Author of Newly Released Book on Workplace Bullying Supports Bill 168, an Amendment to Ontario's Occupational Health and Safety Act

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Debate in the Ontario legislature will resume Tuesday on Bill 168, which, if passed, would amend the Occupational Health and Safety Act to help protect Ontarians from workplace violence and harassment. Dr. Lisa M. S. Barrow is a researcher, consultant and the author of the newly released book titled In Darkness Light Dawns: Exposing Workplace Bullying (Purple Crown Publishing, 2009). She is in support of Bill 168.

Under Bill 168, employers would be required to develop violence and harassment policies and programs. "Citizens should contact their MPPs and urge them to support Bill 168," workplace justice activist Dr. Lisa M.S. Barrow says. "The bill is a step in the right direction, sending a strong message that violence and harassment have no place in the workplace."

Bullying, a term she uses synonymously with harassment, is defined as repetitive, abusive behaviour that devalues and harms other people on the job. Bullying relies on hostile actions and words, not violence, she says. "But it is profoundly and powerfully destructive nonetheless. Day after day, bullies intimidate and torment their prey, putting the self-esteem and overall health of targeted individuals at risk."

The impact of workplace bullying on individuals, families, companies, the economy and society as a whole is largely overlooked, Dr. Barrow says. "Corporate leaders, government legislators and the public at large must wake up to workplace bullying as the true menace it represents to our collective health, wellness and prosperity."

Currently, very few organizations in Ontario have policies and programs of the kind Bill 168 would require. Quebec is the only province with legislation that specifically addresses workplace bullying, although several jurisdictions have workplace violence laws, such as those included in Alberta's Occupational Health and Safety Code.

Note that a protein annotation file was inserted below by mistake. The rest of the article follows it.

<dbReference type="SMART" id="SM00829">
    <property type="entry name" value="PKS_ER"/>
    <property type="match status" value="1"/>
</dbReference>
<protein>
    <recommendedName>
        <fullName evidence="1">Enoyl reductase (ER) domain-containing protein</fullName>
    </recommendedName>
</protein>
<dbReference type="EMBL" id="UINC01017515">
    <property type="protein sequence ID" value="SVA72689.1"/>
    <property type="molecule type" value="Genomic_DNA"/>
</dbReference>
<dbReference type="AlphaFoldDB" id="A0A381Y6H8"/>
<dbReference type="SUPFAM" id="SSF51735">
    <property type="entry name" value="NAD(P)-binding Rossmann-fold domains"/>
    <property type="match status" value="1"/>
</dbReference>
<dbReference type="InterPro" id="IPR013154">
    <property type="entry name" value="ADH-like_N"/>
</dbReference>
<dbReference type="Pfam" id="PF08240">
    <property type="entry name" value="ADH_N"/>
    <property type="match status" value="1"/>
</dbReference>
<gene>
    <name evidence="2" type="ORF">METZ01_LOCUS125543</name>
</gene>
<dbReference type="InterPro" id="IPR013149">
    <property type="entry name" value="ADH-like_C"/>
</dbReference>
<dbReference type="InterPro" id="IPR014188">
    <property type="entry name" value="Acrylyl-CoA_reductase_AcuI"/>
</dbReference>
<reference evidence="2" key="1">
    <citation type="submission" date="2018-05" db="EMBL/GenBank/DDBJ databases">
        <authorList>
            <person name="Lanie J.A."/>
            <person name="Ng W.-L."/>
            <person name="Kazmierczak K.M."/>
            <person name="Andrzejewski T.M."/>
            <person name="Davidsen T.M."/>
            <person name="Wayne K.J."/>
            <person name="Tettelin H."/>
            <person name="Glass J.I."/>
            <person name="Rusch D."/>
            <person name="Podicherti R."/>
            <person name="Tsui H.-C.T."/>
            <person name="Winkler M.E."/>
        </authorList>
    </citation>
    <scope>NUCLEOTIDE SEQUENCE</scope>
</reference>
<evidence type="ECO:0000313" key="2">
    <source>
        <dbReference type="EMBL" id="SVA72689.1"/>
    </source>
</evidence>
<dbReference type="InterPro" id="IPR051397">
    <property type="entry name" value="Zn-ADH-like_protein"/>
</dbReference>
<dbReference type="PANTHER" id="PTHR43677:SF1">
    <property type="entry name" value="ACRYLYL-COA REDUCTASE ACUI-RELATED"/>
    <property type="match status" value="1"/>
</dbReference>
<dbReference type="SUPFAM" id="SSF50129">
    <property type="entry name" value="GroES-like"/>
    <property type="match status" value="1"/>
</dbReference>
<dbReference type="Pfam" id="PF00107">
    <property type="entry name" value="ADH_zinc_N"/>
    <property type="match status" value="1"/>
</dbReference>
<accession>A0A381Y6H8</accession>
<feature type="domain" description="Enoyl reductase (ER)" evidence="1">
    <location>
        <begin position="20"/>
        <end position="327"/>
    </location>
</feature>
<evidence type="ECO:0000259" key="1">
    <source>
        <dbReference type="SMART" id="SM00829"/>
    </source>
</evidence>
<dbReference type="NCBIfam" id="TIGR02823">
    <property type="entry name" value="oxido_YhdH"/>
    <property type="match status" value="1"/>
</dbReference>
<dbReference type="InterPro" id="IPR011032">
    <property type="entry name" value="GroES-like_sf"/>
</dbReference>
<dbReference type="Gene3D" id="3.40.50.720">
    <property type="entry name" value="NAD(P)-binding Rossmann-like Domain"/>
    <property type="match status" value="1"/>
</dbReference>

According to the Calgary law firm Macleod Dixon LLP, Bill 168 is Ontario's response to workplace violence regulations of the kind included in Alberta's Occupational Health and Safety Code. "However, unlike Alberta's Code, and similar legislation in other jurisdictions, Bill 168 will require Ontario employers to develop and implement policies relating to both workplace violence and workplace bullying."
For Dr. Barrow, the proposed amendments to Ontario's Occupational Health and Safety Act couldn't come too soon.
"Anti-bullying and anti-violence legislation will help change attitudes and behaviours in the workplace just as anti-sexual harassment and anti-discrimination legislation did a few years ago," she says. "Until such legislation passes, though, countless employees in Ontario will continue to suffer in silence, often alone, with no recourse. These are the people we must remember as the debate continues. These are the people Bill 168 seeks to champion and protect."

WORKPLACE BULLYING FACT SHEET

WHAT IT IS: Repetitive abusive behavior that devalues and harms other people on the job. Workplace bullying intimidates and torments the targeted individual, putting his or her self-esteem and overall health at risk.

HOW COMMON IT IS: Very. Millions of employees are subjected to bullying behaviour in Canada and the United States.

WHAT FORMS IT TAKES: According to researchers Charlotte Rayner and Helge Hoel, the five categories of workplace bullying include:

  • Threat to professional status (e.g., damaging the person's reputation, humiliating the person in public or accusing him or her of lack of effort).
  • Threat to personal standing (e.g., calling the person names; insulting, teasing or intimidating him or her; or devaluing the person based on age).
  • Isolation (e.g., preventing access to opportunities, deliberately withholding important information or isolating the person physically or socially).
  •     Overwork (e.g., imposing undue pressure to produce work, setting impossible deadlines or making consistent and unnecessary disruptions).
  • Destabilization (e.g., failing to give credit where it is due, assigning meaningless tasks, removing responsibility or setting the person up for failure).

WHAT TO DO IF YOU ARE THE TARGET OF WORKPLACE BULLYING: Tell someone about the bullying. Document what is happening to you. Read In Darkness Light Dawns: Exposing Workplace Bullying by Dr. Lisa M.S. Barrow (Purple Crown Publishing, 2009) for understanding, encouragement and advice. For more information and to order: http://www.bulliednomore.com
WHAT TO DO IF YOU WANT TO HELP CREATE A HEALTHY WORKPLACE: Create an anti-bullying in the workplace policy. Raise awareness about bullying in the workplace. Read In Darkness Light Dawns: Exposing Workplace Bullying by Dr. M.S. Lisa Barrow for insights and tips. For more information and to order: http://www.bulliednomore.com

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